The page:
I became a Christian through Protestant Christianity and I quickly picked up that one important doctrine was "the priesthood of all believers."
Now I must say that I have given this doctrine very little thought over the twenty-nine years since my conversion. It seems to pop up now and again in conversation when my conversation partner will present it as an obvious truth that some bad person has seen fit to deny but I must confess that it was always a doctrine that loomed small with me.
In part, I suppose that this is because it seems to be built upon two passages of the NT. 1 Peter 2:9 and Rev 5:10.
The idea was that new covenant believers (unlike old covenant Israel) were all priests so we needed no priests (implied: what the flip are those Catholics playing at!!!).
But, of course, 1 Peter 2:9 is actually a quotation from Exodus 19:5–6 in which God calls Israel a kingdom of priests. So the notion of the community as a priesthood is hardly a way of contrasting the old and the new covenants. Old covenant Israel was just as much as "royal priesthood" as new covenant Israel and the nations in Christ.
The idea in crass presentations of the priesthood of all believers (and I am not referring here to the sophisticated presentations) is that in the old covenant the people needed their relationship with God to be mediated by a priest but we no longer do. Mediation is now cast aside.
But it is not.
New covenant believers have no unmediated access to God. We have a new and better mediator—Christ Jesus—but unmediated access we most certainly do not have.
And the other thing that bugged me about the focus on the priesthood of all believers is that, in good Protestant individualist fashion, it was often interpreted as "John is a priest, Jane is a priest, Colin is a priest, Catherine is a priest, ..." and so on. We are all, as individuals, priests. But in both the OT and NT texts it is the community that has a priestly function. The church is a royal priesthood.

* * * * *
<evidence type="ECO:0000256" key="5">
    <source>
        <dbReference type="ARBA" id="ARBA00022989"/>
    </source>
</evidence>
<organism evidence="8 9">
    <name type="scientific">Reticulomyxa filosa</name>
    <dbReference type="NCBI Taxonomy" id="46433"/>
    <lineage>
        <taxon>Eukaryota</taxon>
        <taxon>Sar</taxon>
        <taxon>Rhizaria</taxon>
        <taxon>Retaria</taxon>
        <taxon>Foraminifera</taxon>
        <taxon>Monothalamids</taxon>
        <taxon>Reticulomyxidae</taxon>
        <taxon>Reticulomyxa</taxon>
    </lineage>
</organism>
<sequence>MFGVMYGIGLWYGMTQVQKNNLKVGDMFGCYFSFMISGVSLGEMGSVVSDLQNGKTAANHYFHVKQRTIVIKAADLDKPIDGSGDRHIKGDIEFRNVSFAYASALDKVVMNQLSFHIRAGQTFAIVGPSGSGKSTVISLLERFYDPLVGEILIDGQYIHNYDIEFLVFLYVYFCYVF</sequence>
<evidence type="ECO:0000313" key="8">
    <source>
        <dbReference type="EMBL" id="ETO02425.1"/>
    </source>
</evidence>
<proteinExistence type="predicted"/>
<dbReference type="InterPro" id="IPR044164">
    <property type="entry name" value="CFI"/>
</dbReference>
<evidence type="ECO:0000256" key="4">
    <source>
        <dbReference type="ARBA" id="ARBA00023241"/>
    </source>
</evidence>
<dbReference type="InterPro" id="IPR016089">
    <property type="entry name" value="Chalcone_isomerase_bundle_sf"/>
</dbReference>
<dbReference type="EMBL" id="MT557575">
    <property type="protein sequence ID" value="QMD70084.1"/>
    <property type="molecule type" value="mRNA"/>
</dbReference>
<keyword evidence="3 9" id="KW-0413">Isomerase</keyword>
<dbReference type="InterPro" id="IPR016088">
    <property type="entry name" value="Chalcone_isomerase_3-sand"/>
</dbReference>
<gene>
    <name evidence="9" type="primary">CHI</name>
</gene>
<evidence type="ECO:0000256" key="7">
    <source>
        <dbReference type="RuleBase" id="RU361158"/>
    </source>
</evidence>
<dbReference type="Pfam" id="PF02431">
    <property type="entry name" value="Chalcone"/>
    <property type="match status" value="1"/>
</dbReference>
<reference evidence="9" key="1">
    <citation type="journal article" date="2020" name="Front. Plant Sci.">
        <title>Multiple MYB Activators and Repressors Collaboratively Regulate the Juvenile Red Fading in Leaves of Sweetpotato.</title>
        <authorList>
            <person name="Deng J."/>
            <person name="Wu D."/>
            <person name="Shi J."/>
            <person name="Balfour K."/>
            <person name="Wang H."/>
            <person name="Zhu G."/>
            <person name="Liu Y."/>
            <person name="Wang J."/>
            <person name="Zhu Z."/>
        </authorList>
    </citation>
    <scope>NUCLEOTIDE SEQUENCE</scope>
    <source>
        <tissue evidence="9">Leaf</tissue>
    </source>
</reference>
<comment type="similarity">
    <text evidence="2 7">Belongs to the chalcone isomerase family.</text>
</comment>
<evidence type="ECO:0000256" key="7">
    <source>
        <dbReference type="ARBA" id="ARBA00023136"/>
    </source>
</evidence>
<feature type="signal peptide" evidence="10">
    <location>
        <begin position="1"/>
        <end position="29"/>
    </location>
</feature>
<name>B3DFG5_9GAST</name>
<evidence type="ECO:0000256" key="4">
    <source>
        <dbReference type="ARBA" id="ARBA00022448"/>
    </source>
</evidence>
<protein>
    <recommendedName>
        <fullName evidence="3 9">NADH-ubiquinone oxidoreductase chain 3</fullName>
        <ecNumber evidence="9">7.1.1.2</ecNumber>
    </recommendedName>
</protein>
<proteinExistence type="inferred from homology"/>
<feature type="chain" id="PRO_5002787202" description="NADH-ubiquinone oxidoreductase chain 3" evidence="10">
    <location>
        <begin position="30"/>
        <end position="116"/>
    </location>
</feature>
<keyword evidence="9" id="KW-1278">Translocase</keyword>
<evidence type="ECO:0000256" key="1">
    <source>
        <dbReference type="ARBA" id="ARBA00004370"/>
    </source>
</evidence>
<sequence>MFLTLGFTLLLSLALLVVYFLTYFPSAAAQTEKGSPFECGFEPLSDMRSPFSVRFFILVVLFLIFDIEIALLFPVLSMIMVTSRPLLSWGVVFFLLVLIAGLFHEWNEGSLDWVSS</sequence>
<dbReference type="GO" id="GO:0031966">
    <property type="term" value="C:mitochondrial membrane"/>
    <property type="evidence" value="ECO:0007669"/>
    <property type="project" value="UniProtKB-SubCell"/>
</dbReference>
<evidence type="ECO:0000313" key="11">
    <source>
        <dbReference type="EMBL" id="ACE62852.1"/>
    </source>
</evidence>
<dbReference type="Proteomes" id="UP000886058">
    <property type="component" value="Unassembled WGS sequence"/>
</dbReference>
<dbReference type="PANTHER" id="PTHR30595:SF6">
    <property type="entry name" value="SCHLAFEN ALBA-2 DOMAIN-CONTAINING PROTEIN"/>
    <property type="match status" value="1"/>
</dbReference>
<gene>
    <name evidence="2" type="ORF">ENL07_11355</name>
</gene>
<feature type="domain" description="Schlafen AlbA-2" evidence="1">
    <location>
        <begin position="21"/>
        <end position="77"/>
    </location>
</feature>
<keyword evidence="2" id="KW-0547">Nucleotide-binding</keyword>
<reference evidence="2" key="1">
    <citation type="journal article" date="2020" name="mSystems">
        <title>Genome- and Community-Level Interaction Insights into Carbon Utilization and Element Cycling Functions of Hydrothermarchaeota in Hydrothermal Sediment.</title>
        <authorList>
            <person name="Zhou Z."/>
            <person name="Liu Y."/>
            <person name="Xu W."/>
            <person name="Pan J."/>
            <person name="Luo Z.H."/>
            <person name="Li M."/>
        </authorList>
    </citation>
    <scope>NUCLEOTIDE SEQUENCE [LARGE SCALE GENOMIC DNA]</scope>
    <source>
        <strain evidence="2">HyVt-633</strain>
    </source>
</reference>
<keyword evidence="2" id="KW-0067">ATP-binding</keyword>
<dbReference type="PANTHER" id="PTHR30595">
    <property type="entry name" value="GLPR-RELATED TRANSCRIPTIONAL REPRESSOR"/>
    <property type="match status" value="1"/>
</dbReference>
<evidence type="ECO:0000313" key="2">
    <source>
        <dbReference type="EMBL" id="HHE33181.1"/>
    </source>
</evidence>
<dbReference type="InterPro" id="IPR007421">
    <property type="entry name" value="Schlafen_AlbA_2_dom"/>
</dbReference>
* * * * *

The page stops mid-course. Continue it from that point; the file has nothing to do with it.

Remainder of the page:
And there is the other thing, the idea of the royal priesthood is often interpreted to mean that we now need no mediation in our relationship with God but that is NOT the point of the biblical image. The thing about being a priest is not that you have unmediated access to God but that you mediate in some sense between God and others. So if the church is spoken of as a priesthood then the point is that the church in some sense mediates between God and ... others.
Don't mishear me. I am not saying that we do not have access to God "within the veil"—we have unrivaled access mediated through Christ. My point is simply that the notion of the priesthood of all believers has been misused within some sections of Protestantism.
- Robin Parry
- Robin Parry is the husband of but one wife (Carol) and the father of the two most beautiful girls in the universe (Hannah and Jessica). He also has a lovely cat called Monty (who has only three legs). Living in the city of Worcester, UK, he works as an Editor for Wipf and Stock — a US-based theological publisher. Robin was a Sixth Form College teacher for 11 years and has worked in publishing since 2001 (2001–2010 for Paternoster and 2010– for W&S).